Table of Contents Author Guidelines Submit a Manuscript
Case Reports in Dermatological Medicine
Volume 2018, Article ID 1680871, 5 pages
Case Report

Topical Imiquimod for the Treatment of Relapsed Cutaneous Langerhans Cell Histiocytosis after Chemotherapy in an Elderly Patient

1Department of Laboratory Medicine, Uji-Tokushukai Medical Center, Uji 611-0042, Japan
2Department of Internal Medicine, Uji-Tokushukai Medical Center, Uji 611-0042, Japan
3Division of Plastic Surgery, Uji-Tokushukai Medical Center, Uji 611-0042, Japan
4Department of Pathology, Uji-Tokushukai Medical Center, Uji 611-0042, Japan

Correspondence should be addressed to Shinsaku Imashuku;

Received 12 August 2017; Revised 1 November 2017; Accepted 13 November 2017; Published 3 January 2018

Academic Editor: Ioannis D. Bassukas

Copyright © 2018 Shinsaku Imashuku et al. This is an open access article distributed under the Creative Commons Attribution License, which permits unrestricted use, distribution, and reproduction in any medium, provided the original work is properly cited.


Diagnosis and treatment of Langerhans cell histiocytosis (LCH) in elderly patients are often difficult. We report here a 61-year-old female suffering from a refractory axillary ulcer for nearly a year, whose biopsy revealed LCH. It was also noted that the patient had other cutaneous papulovesicular eruptions of LCH as well as central diabetes insipidus. The patient was first successfully treated with multiagent chemotherapy (cytosine arabinoside/vinblastine/prednisolone). DDAVP also well controlled diabetes insipidus; however, the axillary ulcer and cutaneous LCH relapsed. Thereafter, we found topical imiquimod to be effective in the treatment of relapsed cutaneous LCH lesions.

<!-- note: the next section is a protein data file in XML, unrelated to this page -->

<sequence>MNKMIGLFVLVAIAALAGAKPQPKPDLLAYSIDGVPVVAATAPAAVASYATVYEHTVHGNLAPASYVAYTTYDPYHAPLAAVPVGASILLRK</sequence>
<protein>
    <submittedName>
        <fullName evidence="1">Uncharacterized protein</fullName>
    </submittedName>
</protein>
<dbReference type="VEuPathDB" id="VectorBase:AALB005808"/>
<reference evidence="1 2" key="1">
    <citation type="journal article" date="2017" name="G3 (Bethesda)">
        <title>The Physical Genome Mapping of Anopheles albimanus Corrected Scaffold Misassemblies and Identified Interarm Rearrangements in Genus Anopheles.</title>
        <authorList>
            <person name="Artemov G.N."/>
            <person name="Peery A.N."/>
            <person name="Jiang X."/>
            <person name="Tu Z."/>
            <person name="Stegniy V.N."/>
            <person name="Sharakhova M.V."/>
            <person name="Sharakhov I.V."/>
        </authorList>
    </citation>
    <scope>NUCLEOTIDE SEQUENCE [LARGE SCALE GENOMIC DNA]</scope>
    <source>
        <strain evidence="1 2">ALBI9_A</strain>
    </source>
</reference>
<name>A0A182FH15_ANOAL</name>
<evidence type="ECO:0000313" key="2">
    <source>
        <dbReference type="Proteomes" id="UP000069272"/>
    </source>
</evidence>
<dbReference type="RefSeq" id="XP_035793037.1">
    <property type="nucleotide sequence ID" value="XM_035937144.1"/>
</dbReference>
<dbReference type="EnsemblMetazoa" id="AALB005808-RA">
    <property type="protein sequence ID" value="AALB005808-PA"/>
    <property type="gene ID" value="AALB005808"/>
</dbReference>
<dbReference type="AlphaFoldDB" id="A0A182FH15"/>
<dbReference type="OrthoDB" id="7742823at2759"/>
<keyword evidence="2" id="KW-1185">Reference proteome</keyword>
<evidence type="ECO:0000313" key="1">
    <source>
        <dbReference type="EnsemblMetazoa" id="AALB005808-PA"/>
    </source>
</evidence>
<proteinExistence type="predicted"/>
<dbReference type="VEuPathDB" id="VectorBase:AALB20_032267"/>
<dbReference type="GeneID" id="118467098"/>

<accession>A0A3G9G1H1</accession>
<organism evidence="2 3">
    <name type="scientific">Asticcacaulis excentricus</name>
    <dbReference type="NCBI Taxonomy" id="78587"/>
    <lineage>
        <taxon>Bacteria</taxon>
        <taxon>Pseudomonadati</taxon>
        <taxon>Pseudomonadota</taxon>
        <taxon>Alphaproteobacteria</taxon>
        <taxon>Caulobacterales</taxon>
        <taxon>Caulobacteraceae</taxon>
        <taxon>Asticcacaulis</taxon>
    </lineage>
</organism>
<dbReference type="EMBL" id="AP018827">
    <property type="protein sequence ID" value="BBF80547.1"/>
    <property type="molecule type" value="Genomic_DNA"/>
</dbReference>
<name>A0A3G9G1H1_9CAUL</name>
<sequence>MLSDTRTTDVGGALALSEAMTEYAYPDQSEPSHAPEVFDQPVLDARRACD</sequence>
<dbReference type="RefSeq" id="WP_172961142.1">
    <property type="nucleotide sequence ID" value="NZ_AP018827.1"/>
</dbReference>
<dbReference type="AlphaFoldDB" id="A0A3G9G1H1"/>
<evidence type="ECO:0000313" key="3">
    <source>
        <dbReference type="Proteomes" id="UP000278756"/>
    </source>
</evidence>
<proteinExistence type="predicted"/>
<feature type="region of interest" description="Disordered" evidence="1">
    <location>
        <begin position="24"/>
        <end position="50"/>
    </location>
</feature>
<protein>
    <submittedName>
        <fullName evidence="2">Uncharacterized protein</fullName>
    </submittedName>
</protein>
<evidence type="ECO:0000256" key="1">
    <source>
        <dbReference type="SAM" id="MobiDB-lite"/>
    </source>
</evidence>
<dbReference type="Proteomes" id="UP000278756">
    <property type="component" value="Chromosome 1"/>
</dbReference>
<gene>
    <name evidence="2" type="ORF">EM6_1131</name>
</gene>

1. Introduction

Langerhans cell histiocytosis (LCH) is a rare disease characterized by granulomatous lesions consisting of clonal CD1a+/CD207+/S100+ immature dendritic cells and various inflammatory cells. Currently, LCH is defined as inflammatory myeloid neoplasia [1]. Approximately two-thirds of LCH cases occur in pediatric patients, while the remaining one-third occur in adult patients. In an analysis of 275 adults with LCH, involvement of the lungs was the highest (58.4%), followed by bone (57.3%), skin (36.9%), and central diabetes insipidus (29.6%) [2]. However, LCH in adults is often misdiagnosed because of its rarity, particularly cutaneous lesions, which affect the scalp, neck, axilla, groin, and trunk with various forms from papules to vesicles; thus, if not biopsied, cutaneous LCH is overlooked as nonspecific eruptions. In terms of treatment of LCH, multiagent chemotherapy is employed for systemic multifocal lesions [3, 4]. On the other hand, for isolated cutaneous LCH, oral or topical steroids are considered as first-line treatment [5]; however, the appropriate therapy for refractory cutaneous LCH cases remains controversial. To date, various therapies such as topical nitrogen mustard [6] or thalidomide [7] and systemic low-dose methotrexate [8] or interferon- (IFN-) alpha [9] were reported. In addition, although numbers are limited, the effectiveness of topical imiquimod treatment was described [1013]. Here, we report on an elderly patient whose relapsed, postchemotherapy cutaneous LCH lesions were successfully treated with topical imiquimod.

2. Case Report